Make your views known – politely, pertinently but firmly
Many people find it difficult to complain about piped music. But if you say nothing, pubs, shops, hotels and restaurants with piped music will have no idea how widespread or deeply felt dislike of piped music is, nor how much business they are probably losing.
Here are some suggestions for positive ways to make your views and feelings clear.
If music has been introduced recently, emphasise how much you have enjoyed shopping/eating in the past without the music. Ask why they have changed their policy.
If the music is switched off in a shop where it is usually played, tell the staff how much more pleasant the atmosphere is without the music. Ask them if it is a new policy.
At the check-out don’t just complain bad-temperedly about the piped music. Instead ask a general question, such as “Who chooses your music for you?” “Are you enjoying the music?” etc. It’s amazing how often assistants will start complaining about it, too. They have to listen to it all day long and are a captive audience, unlike shoppers.
Unless you are being served by the manager of a small business, the person dealing with you will probably have no control over the actual music. They usually say it is a “management decision”. It is far better to write to the Chief Executive Officer. This is the best way to get through the layers of middle management etc that try to silence protest.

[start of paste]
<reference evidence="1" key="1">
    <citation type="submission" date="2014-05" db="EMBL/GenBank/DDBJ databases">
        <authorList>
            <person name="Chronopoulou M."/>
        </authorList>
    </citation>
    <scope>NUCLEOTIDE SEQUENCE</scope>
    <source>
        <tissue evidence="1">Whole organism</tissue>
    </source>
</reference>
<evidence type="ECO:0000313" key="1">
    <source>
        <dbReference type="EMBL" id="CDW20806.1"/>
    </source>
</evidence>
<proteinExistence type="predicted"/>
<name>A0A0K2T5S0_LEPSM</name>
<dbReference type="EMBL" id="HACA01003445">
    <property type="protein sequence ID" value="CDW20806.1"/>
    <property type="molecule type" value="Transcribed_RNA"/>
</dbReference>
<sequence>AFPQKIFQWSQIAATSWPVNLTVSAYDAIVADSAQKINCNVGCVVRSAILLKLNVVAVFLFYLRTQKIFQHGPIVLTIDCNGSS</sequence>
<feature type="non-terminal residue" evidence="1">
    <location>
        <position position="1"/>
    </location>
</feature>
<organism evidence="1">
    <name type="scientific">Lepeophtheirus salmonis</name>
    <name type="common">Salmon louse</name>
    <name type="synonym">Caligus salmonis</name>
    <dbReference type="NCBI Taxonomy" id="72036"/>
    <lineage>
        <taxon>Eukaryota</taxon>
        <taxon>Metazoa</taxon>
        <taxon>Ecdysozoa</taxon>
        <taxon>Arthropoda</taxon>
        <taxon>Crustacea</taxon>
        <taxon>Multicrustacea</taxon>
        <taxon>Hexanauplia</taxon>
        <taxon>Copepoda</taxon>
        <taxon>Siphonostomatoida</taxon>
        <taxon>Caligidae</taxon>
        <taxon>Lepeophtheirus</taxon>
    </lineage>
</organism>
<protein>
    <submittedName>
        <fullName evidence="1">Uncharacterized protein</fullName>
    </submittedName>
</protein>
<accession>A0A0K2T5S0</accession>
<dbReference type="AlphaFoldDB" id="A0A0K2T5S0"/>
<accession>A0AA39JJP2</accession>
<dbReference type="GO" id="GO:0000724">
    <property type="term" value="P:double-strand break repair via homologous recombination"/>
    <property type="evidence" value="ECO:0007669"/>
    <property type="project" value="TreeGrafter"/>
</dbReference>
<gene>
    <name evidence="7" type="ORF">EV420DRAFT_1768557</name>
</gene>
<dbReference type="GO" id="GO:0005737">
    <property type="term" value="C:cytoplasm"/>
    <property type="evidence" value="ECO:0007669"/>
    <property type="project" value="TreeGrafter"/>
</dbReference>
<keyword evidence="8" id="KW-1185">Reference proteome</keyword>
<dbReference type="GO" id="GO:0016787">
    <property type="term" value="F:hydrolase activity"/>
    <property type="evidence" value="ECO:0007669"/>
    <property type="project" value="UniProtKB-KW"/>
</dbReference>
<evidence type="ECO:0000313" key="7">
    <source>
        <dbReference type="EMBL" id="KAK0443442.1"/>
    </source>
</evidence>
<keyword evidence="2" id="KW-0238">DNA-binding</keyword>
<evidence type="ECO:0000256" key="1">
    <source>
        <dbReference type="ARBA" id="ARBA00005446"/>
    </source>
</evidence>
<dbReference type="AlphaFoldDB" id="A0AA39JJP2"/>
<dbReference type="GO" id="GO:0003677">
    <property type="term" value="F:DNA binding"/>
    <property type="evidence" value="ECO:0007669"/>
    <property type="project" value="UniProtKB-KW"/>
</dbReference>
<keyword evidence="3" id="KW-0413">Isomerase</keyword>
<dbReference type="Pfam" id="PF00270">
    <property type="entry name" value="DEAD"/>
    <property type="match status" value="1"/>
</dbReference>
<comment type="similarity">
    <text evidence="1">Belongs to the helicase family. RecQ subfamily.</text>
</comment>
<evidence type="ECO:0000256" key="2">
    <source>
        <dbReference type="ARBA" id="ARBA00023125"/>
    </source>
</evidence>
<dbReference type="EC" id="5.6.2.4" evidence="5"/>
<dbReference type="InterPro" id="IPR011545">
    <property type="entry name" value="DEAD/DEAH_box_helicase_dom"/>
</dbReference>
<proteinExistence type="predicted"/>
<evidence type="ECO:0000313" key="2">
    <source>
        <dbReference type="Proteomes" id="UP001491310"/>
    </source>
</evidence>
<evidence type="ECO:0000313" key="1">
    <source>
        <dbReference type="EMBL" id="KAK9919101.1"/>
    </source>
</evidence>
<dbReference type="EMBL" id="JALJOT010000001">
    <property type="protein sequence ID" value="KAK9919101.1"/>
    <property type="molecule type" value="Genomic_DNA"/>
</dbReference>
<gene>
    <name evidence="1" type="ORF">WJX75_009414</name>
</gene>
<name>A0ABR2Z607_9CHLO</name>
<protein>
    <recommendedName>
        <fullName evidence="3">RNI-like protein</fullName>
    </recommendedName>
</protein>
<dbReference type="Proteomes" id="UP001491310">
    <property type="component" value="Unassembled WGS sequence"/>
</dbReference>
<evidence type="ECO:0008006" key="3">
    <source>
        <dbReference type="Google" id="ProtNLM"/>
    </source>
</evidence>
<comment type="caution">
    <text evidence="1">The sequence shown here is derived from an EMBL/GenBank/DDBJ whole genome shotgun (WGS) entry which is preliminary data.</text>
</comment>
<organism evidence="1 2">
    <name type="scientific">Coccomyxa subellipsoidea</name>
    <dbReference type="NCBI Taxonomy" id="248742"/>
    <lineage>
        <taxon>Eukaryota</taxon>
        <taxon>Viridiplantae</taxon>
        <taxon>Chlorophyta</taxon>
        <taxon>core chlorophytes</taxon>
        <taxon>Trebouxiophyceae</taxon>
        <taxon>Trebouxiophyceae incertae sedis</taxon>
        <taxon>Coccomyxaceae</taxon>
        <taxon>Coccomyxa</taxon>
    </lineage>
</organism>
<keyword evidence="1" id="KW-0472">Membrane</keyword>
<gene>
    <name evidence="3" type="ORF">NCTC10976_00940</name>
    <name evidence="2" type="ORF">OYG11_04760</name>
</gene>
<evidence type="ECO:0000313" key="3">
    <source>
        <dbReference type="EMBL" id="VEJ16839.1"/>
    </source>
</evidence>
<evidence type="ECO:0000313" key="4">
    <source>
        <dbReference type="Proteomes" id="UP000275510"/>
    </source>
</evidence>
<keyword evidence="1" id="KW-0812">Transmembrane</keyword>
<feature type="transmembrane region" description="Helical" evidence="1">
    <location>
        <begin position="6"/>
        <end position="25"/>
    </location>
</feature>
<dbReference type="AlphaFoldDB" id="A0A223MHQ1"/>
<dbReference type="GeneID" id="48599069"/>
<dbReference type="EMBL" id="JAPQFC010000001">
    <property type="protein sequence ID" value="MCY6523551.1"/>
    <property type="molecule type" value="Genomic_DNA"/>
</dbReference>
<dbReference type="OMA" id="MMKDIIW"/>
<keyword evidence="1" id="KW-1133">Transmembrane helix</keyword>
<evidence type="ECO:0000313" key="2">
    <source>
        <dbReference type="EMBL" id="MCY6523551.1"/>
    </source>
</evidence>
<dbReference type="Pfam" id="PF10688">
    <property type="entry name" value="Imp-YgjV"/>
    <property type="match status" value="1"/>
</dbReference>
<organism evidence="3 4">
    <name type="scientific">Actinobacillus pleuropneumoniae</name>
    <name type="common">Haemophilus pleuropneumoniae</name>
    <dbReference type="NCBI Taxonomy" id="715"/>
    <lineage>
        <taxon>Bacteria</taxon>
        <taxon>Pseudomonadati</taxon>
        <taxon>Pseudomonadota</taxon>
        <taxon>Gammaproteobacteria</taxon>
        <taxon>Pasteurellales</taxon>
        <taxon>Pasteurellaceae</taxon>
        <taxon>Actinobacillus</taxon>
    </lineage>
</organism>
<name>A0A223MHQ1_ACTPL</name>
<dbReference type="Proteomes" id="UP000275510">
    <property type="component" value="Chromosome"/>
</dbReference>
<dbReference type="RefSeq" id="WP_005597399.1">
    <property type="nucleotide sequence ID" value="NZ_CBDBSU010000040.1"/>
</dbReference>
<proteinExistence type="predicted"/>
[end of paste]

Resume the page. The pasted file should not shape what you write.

A list of CEOs is available at http://www.ceoemail.com/
Emails are faster and easier than writing but some people think that an actual letter (provided it is legible) has more impact. If you can spare the time and effort , a posted letter still offers real benefits.
If you are booking a meal or hotel room, ask in advance if they play piped music. This helps emphasise the fact that background music is not universally loved. If they say they play it, ask how loud it is. If you find it a problem because of a hearing difficulty or health issue, make sure they know that this is the reason.
All members of Pipedown receive, as part of their membership, a wide range of comment cards which quote surveys showing how many people really hate piped music. These can be left in shops etc to express your views and demonstrate you are not a lone crank.
Finally, please make a point of praising businesses that don’t play music! Enough e-mails to the Chief Executive might dissuade yet another business from taking out a music licence.